At the time, 60% of Americans polled felt that United States defense spending was too low.[4]

Federal elections[edit]

Presidential election[edit]

Republican Ronald Reagan won the election in a landslide, receiving 489 electoral votes, defeating incumbent Democrat Jimmy Carter, who received 49. Reagan received the highest number of electoral votes ever won by a non-incumbent presidential candidate.

Republican Congressman John B. Anderson, who ran as an independent and received 6.6% of the vote.

Congressional elections[edit]

Senate elections[edit]

The 34 seats of Class III of the United States Senate were up for election. Republicans won majority control of the Senate for the first time in 28 years, picking up 12 seats and losing none.

House of Representatives elections[edit]

Elections were held for all 435 seats in the United States House of Representatives. Though Democrats won the nationwide popular vote by 2.6 percentage points, Republicans gained 34 seats. Nonetheless, Democrats retained a majority with 243 seats, compared to 193 seats held by Republicans.[5]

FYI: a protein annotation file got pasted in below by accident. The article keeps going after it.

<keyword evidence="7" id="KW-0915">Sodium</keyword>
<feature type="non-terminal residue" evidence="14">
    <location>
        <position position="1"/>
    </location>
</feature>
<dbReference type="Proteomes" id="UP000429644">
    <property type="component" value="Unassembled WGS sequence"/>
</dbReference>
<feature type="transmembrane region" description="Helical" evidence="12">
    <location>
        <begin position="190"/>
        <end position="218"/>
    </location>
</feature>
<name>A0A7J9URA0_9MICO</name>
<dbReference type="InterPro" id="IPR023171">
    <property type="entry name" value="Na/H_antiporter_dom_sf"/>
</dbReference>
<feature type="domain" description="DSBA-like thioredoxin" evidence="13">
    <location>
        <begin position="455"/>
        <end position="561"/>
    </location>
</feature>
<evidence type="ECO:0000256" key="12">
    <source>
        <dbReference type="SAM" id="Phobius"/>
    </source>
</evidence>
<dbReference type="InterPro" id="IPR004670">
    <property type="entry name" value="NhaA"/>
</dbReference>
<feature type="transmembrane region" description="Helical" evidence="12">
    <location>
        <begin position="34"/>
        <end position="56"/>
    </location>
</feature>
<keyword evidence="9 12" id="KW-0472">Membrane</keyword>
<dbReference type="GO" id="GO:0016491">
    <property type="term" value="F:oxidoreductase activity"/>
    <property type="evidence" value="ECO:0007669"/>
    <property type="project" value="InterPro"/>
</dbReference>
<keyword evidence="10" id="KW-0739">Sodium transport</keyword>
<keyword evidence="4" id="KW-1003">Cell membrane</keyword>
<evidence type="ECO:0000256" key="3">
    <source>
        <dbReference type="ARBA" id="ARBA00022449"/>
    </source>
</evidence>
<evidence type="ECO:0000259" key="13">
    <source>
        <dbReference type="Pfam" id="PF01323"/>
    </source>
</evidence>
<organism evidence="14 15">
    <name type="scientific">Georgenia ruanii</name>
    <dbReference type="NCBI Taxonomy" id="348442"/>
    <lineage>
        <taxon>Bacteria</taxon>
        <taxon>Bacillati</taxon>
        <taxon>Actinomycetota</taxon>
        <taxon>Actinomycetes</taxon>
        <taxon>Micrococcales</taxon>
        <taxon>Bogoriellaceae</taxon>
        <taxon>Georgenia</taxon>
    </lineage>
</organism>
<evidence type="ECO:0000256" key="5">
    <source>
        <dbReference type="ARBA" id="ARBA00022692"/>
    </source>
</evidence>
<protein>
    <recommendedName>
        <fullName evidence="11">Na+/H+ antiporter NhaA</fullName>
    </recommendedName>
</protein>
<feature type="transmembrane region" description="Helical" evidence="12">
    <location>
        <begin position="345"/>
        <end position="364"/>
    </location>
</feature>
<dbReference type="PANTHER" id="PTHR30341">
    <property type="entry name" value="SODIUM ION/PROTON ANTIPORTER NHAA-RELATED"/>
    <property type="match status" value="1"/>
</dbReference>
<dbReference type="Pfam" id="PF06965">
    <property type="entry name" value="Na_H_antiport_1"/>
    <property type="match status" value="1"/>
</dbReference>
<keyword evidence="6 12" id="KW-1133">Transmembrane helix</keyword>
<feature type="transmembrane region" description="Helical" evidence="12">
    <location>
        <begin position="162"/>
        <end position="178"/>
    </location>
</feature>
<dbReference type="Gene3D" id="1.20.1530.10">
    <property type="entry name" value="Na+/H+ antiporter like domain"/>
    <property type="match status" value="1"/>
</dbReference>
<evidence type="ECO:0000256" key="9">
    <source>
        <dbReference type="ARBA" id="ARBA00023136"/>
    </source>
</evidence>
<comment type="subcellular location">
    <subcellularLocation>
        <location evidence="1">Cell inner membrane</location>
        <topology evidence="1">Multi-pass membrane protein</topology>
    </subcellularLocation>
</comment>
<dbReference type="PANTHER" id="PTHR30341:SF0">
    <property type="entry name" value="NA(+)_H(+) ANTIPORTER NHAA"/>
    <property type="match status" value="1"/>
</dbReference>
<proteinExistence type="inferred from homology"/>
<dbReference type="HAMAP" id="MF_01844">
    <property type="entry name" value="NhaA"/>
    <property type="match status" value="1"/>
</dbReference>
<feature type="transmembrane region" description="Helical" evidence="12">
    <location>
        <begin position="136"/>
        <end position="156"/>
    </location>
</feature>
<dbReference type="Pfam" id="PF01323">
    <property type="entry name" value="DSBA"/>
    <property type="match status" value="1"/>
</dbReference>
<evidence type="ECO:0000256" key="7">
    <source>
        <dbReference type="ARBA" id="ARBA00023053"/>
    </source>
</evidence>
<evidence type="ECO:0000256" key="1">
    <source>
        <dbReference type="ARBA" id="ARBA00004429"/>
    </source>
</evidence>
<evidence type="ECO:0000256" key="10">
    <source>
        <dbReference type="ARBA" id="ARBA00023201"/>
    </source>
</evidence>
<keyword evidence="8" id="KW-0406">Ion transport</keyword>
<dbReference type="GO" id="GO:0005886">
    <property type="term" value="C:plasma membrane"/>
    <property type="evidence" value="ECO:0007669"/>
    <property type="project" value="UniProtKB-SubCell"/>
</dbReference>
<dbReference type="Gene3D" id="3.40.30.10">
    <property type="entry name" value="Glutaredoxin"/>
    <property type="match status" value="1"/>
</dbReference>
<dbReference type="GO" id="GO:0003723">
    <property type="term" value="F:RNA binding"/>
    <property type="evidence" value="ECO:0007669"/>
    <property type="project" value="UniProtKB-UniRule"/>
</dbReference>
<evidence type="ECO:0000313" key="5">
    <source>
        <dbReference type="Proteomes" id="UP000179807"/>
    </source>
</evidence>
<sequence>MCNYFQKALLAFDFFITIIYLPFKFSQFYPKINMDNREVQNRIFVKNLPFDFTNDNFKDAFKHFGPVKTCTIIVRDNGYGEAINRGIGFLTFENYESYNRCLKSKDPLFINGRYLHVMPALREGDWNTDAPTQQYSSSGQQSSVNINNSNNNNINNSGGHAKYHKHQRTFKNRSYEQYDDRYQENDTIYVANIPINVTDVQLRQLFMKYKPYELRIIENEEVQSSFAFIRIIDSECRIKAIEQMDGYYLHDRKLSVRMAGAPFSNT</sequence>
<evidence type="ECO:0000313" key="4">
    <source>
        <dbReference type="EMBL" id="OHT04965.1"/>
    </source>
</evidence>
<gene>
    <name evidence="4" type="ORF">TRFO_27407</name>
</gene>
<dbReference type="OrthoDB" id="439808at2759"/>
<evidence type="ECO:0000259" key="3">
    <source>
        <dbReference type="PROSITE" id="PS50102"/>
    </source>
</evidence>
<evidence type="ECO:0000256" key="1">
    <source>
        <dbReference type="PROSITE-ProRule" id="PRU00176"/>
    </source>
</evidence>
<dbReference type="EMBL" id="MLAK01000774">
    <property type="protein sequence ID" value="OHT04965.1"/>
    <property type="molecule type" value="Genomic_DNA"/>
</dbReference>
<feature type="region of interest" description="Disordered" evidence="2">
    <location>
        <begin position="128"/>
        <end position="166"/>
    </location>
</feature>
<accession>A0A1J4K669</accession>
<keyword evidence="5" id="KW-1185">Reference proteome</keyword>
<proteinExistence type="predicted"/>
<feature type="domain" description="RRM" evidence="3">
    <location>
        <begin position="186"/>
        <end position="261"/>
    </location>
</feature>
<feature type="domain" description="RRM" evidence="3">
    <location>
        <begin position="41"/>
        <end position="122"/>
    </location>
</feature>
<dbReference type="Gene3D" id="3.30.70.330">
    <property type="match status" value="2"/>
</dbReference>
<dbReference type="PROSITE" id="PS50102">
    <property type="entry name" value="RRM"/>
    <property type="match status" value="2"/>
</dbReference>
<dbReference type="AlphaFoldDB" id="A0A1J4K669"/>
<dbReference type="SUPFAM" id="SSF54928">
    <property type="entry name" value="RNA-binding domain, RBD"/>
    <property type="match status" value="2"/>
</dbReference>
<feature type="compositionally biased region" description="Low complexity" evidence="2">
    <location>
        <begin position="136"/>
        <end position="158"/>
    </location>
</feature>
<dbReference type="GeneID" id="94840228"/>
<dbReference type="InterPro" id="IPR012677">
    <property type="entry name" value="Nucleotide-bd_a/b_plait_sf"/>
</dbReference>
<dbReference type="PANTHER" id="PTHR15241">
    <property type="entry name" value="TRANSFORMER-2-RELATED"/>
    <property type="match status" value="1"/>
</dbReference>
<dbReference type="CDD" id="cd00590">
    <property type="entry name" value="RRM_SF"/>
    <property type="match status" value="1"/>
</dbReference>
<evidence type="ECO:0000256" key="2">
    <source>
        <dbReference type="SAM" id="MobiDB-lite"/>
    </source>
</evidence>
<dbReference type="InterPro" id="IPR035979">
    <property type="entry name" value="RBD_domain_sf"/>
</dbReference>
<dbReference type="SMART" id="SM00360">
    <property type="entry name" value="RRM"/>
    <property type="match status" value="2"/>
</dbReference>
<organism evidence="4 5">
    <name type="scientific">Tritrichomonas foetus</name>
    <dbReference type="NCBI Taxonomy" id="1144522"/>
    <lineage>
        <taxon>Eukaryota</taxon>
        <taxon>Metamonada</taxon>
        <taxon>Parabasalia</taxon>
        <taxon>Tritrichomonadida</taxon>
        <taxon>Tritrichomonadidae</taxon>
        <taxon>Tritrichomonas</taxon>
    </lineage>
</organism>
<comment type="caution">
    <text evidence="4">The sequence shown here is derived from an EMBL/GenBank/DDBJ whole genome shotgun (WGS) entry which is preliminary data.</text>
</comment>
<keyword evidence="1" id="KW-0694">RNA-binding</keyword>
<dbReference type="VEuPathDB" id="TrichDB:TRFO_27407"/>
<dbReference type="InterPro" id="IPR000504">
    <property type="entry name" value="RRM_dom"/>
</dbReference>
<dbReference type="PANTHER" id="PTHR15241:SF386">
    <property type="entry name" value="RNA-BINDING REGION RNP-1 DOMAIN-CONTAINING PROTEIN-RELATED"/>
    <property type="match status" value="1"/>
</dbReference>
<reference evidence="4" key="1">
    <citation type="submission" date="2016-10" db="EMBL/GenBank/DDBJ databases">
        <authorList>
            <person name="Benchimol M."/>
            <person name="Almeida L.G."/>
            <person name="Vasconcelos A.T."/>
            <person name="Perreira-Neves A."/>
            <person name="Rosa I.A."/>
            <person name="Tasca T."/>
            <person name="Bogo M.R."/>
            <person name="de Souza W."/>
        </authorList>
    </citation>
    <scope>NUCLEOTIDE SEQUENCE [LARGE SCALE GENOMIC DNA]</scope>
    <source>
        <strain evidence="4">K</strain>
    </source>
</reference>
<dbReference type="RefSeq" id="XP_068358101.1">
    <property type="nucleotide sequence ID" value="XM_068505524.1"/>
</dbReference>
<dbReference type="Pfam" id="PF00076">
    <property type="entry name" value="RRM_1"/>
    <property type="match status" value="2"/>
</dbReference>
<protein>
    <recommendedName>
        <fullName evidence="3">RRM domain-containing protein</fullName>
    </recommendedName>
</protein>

State/territorial elections[edit]

Gubernatorial elections[edit]

Thirteen of the fifty state governorships were up for election. Four state governorships changed hands from Democrat to Republican.

The territorial governorships of American Samoa and Puerto Rico were also up for election.

See also[edit]

References[edit]

  1. ^ Jerry Lanson (2008-11-06). "A historic victory. A changed nation. Now, can Obama deliver?". Christian Science Monitor. Retrieved 2008-11-05.
  2. ^ Frum, David (2000). How We Got Here: The '70s. New York, New York: Basic Books. p. 292. ISBN 0-465-04195-7.
  3. ^ Frum, David (2000). How We Got Here: The '70s. New York, New York: Basic Books. p. 283. ISBN 0-465-04195-7.
  4. ^ Frum, David (2000). How We Got Here: The '70s. New York, New York: Basic Books. p. 344. ISBN 0-465-04195-7.
  5. ^ "Statistics of the Presidential and Congressional Election of November 4, 1980" (PDF). U.S. House of Reps, Office of the Clerk. Retrieved 10 April 2017.

External links[edit]